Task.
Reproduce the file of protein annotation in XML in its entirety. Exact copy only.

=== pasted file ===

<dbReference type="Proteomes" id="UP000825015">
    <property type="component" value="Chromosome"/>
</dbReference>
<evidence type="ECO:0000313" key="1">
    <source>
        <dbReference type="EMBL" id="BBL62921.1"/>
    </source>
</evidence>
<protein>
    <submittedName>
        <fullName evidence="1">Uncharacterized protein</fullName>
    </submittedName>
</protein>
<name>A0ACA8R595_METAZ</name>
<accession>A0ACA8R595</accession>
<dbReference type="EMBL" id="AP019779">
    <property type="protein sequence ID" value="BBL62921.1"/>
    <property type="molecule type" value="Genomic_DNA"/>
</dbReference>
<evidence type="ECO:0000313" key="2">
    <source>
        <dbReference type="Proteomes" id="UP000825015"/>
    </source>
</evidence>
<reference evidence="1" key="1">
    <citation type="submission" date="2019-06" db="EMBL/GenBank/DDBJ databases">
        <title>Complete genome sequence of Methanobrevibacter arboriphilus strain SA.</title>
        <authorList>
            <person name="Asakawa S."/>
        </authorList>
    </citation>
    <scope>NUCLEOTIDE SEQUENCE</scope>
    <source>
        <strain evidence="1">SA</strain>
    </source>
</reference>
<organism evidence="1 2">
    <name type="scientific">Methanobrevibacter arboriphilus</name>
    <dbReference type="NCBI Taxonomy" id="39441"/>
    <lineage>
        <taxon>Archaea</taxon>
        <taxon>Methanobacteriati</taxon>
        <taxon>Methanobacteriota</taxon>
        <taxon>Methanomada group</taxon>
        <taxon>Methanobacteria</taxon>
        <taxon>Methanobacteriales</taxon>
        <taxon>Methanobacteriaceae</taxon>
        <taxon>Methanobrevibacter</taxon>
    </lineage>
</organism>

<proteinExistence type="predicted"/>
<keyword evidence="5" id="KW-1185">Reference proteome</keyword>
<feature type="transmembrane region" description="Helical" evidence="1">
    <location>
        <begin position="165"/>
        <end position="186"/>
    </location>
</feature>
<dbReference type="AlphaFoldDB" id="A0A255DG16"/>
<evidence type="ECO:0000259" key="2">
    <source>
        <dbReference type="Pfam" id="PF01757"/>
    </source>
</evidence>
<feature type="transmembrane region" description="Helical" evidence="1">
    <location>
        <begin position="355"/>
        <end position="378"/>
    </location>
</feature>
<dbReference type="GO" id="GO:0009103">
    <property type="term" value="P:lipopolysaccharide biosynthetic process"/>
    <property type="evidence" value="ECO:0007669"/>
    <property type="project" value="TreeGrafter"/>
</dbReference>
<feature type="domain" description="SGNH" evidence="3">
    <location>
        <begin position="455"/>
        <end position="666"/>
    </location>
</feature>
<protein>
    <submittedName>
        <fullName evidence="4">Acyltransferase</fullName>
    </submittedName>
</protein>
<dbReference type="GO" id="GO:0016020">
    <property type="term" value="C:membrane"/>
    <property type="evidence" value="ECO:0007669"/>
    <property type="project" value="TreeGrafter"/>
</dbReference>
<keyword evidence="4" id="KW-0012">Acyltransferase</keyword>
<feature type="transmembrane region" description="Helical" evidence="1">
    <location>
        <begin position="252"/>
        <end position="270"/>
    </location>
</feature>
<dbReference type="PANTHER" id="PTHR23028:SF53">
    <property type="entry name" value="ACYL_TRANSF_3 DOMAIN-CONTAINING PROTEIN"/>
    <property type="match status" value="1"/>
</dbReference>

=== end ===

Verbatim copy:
<dbReference type="Proteomes" id="UP000825015">
    <property type="component" value="Chromosome"/>
</dbReference>
<evidence type="ECO:0000313" key="1">
    <source>
        <dbReference type="EMBL" id="BBL62921.1"/>
    </source>
</evidence>
<protein>
    <submittedName>
        <fullName evidence="1">Uncharacterized protein</fullName>
    </submittedName>
</protein>
<name>A0ACA8R595_METAZ</name>
<accession>A0ACA8R595</accession>
<dbReference type="EMBL" id="AP019779">
    <property type="protein sequence ID" value="BBL62921.1"/>
    <property type="molecule type" value="Genomic_DNA"/>
</dbReference>
<evidence type="ECO:0000313" key="2">
    <source>
        <dbReference type="Proteomes" id="UP000825015"/>
    </source>
</evidence>
<reference evidence="1" key="1">
    <citation type="submission" date="2019-06" db="EMBL/GenBank/DDBJ databases">
        <title>Complete genome sequence of Methanobrevibacter arboriphilus strain SA.</title>
        <authorList>
            <person name="Asakawa S."/>
        </authorList>
    </citation>
    <scope>NUCLEOTIDE SEQUENCE</scope>
    <source>
        <strain evidence="1">SA</strain>
    </source>
</reference>
<organism evidence="1 2">
    <name type="scientific">Methanobrevibacter arboriphilus</name>
    <dbReference type="NCBI Taxonomy" id="39441"/>
    <lineage>
        <taxon>Archaea</taxon>
        <taxon>Methanobacteriati</taxon>
        <taxon>Methanobacteriota</taxon>
        <taxon>Methanomada group</taxon>
        <taxon>Methanobacteria</taxon>
        <taxon>Methanobacteriales</taxon>
        <taxon>Methanobacteriaceae</taxon>
        <taxon>Methanobrevibacter</taxon>
    </lineage>
</organism>

<proteinExistence type="predicted"/>
<keyword evidence="5" id="KW-1185">Reference proteome</keyword>
<feature type="transmembrane region" description="Helical" evidence="1">
    <location>
        <begin position="165"/>
        <end position="186"/>
    </location>
</feature>
<dbReference type="AlphaFoldDB" id="A0A255DG16"/>
<evidence type="ECO:0000259" key="2">
    <source>
        <dbReference type="Pfam" id="PF01757"/>
    </source>
</evidence>
<feature type="transmembrane region" description="Helical" evidence="1">
    <location>
        <begin position="355"/>
        <end position="378"/>
    </location>
</feature>
<dbReference type="GO" id="GO:0009103">
    <property type="term" value="P:lipopolysaccharide biosynthetic process"/>
    <property type="evidence" value="ECO:0007669"/>
    <property type="project" value="TreeGrafter"/>
</dbReference>
<feature type="domain" description="SGNH" evidence="3">
    <location>
        <begin position="455"/>
        <end position="666"/>
    </location>
</feature>
<protein>
    <submittedName>
        <fullName evidence="4">Acyltransferase</fullName>
    </submittedName>
</protein>
<dbReference type="GO" id="GO:0016020">
    <property type="term" value="C:membrane"/>
    <property type="evidence" value="ECO:0007669"/>
    <property type="project" value="TreeGrafter"/>
</dbReference>
<keyword evidence="4" id="KW-0012">Acyltransferase</keyword>
<feature type="transmembrane region" description="Helical" evidence="1">
    <location>
        <begin position="252"/>
        <end position="270"/>
    </location>
</feature>
<dbReference type="PANTHER" id="PTHR23028:SF53">
    <property type="entry name" value="ACYL_TRANSF_3 DOMAIN-CONTAINING PROTEIN"/>
    <property type="match status" value="1"/>
</dbReference>